Defensive medicine found common when prescribing antibiotics
A study group with the European Society of Clinical Microbiology and Infectious Diseases (ESCMID) reports that 45% of specialists in infectious diseases and clinical microbiology sometimes worried and 29% often worried about malpractice implications when prescribing or advising on antibiotic prescriptions, and 85% reported defensive behaviors when prescribing, according to a study today in the Journal of Antimicrobial Chemotherapy.
The experts report on their experience with AntibioLegalMap, an international Internet-based survey targeting those two specialties. The survey included 830 professionals in 74 countries.
When asked about the fear of liability, 164 of 774 respondents (21.2%) said they never worried, 349 of 774 (45.1%) sometimes worried, and 221 of 774 (28.6%) frequently worried when prescribing or advising on antibiotic prescriptions. Being female, 35 years or younger, and aware of previous cases of litigation were independently associated with such concerns.
In addition, 525 of 618 respondents (85.0%) reported some defensive behavior in antibiotic prescribing and 505 of 661 (76.4%) reported defensive behaviors in advising. The preferred measures to reduce fear and defensive behaviors were having local guidelines and sharing decisions through teamwork, the scientists reported.
Apr 4 J Antimicrob Chemother abstract
Diagnostic stewardship tied to lower hospital rates of Clostridium difficile
A new study in Infection Control and Hospital Epidemiology describes how University of California-Los Angeles researchers achieved a two-fold reduction of Clostridium difficile rates after implementing diagnostic stewardship and provider education programs.
The study took place over a 12-month period at the Los Angeles County and University of Southern California Medical Center. The stewardship program began with provider education on how to properly collect and include stool samples as diagnostic criteria.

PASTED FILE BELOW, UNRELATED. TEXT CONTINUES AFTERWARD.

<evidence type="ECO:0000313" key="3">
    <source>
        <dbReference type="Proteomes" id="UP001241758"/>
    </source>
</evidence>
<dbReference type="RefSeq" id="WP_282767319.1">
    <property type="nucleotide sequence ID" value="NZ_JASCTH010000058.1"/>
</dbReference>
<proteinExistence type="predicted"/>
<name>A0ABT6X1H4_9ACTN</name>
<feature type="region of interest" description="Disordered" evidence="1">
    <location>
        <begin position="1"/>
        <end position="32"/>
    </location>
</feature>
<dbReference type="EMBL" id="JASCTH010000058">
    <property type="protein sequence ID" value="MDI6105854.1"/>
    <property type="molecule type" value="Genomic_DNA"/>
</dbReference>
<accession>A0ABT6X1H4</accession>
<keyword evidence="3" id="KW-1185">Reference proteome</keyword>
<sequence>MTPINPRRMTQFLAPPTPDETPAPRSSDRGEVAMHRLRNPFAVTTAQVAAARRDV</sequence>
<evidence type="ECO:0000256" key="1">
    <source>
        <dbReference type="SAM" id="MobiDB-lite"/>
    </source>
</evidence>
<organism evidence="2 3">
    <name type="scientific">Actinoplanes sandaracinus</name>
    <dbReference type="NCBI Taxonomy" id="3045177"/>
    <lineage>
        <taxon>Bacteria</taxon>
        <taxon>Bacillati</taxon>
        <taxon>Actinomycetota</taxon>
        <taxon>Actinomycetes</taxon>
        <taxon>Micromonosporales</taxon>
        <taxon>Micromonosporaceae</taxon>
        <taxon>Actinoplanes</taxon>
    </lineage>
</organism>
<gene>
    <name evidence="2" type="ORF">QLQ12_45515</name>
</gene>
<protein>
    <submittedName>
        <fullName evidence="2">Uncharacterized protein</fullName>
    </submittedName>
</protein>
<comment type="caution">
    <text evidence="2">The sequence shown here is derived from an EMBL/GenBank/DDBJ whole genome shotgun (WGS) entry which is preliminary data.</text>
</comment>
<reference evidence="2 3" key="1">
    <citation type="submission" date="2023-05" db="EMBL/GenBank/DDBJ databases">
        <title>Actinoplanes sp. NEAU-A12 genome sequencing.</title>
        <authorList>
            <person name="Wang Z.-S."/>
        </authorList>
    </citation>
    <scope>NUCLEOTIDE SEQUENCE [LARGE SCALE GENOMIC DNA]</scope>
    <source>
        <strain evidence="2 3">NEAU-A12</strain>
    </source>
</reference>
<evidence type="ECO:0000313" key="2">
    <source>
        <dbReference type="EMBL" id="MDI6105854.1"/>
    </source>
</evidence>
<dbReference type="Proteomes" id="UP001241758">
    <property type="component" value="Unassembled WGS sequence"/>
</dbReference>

Before the program was implemented, researchers found that more than 50% of admitted patients with positive C difficile tests lacked symptoms of colitis and had at least one confounding factor at the time of stool collection, such as laxative use. The rate of false-positives was estimated to be 70%. This is because a positive C difficile NAAT does not distinguish between infection and colonization, the authors said.
The hospital implemented a two-step C difficile testing program that required a confirmatory test with a toxin-specific enzyme-linked immunosorbent assay (ELISA) assay after a positive C difficile nucleic acid amplification tests (NAAT).
"Starting in January 2017, after implementing the diagnostic and education interventions, the average number of tests ordered fell to 85 per month (a 43% reduction), of which 7 per month were positive (36% reduction)," the authors said.
C difficile infections are the most common healthcare-associated infections in the United States, resulting in 44,500 deaths and $5.4 billion in healthcare expenses.
Apr 3 Infect Control Hosp Epidemiol study
Study finds high antimicrobial resistance levels in Cambodian kids
A 9-year analysis of bacteria samples from hospitalized children in Cambodia found high rates of antibiotic resistance, especially among gram-negative organisms, an international research group reported yesterday in Emerging Infectious Diseases.
The samples were from Angkor Hospital for Children in Siem Reap. From 39,050 bacterial cultures collected from 2007 to 2016, they identified 1,371 target pathogens. Multidrug-resistance rates were 82% each for Escherichia coli and Klebsiella pneumoniae. In addition, 62.1% of K pneumoniae isolates and 47.2% of E coli isolates were resistant to ampicillin and gentamicin. Third-generation cephalosporin resistance was seen in 78.8% of K pneumoniae, 49.5% of E coli, and 93.3% of Acinetobacter baumannii isolates.
For Salmonella, the team found that resistance patterns varied by subtype, with the proportion highest for Salmonella Typhi—85% of them fluoroquinolone and multidrug resistant—and lowest for Salmonella Paratyphi A, of which only 22.7% were resistant to fluoroquinolone or other drugs.
The researchers found that resistant K pneumoniae was more common in infants, which they said might be the result of acquisition of gram-negative organisms from hospital surfaces. And Salmonella Typhi was more often resistant in kids younger than age 5, which the team said could be related to their exposure to more antimicrobial drugs.
In patients who had community-associated gram-negative bacteremia, resistance to third-generation cephalosporins was associated with more deaths, intensive care unit admissions, and a 2.26-fold greater healthcare costs in survivors.
The team concluded that the surveillance findings fill a gap in the understanding of antimicrobial resistance in Cambodian kids and shows that tracking the patterns is feasible in similar low-resource settings.
Apr 3 Emerg Infect Dis study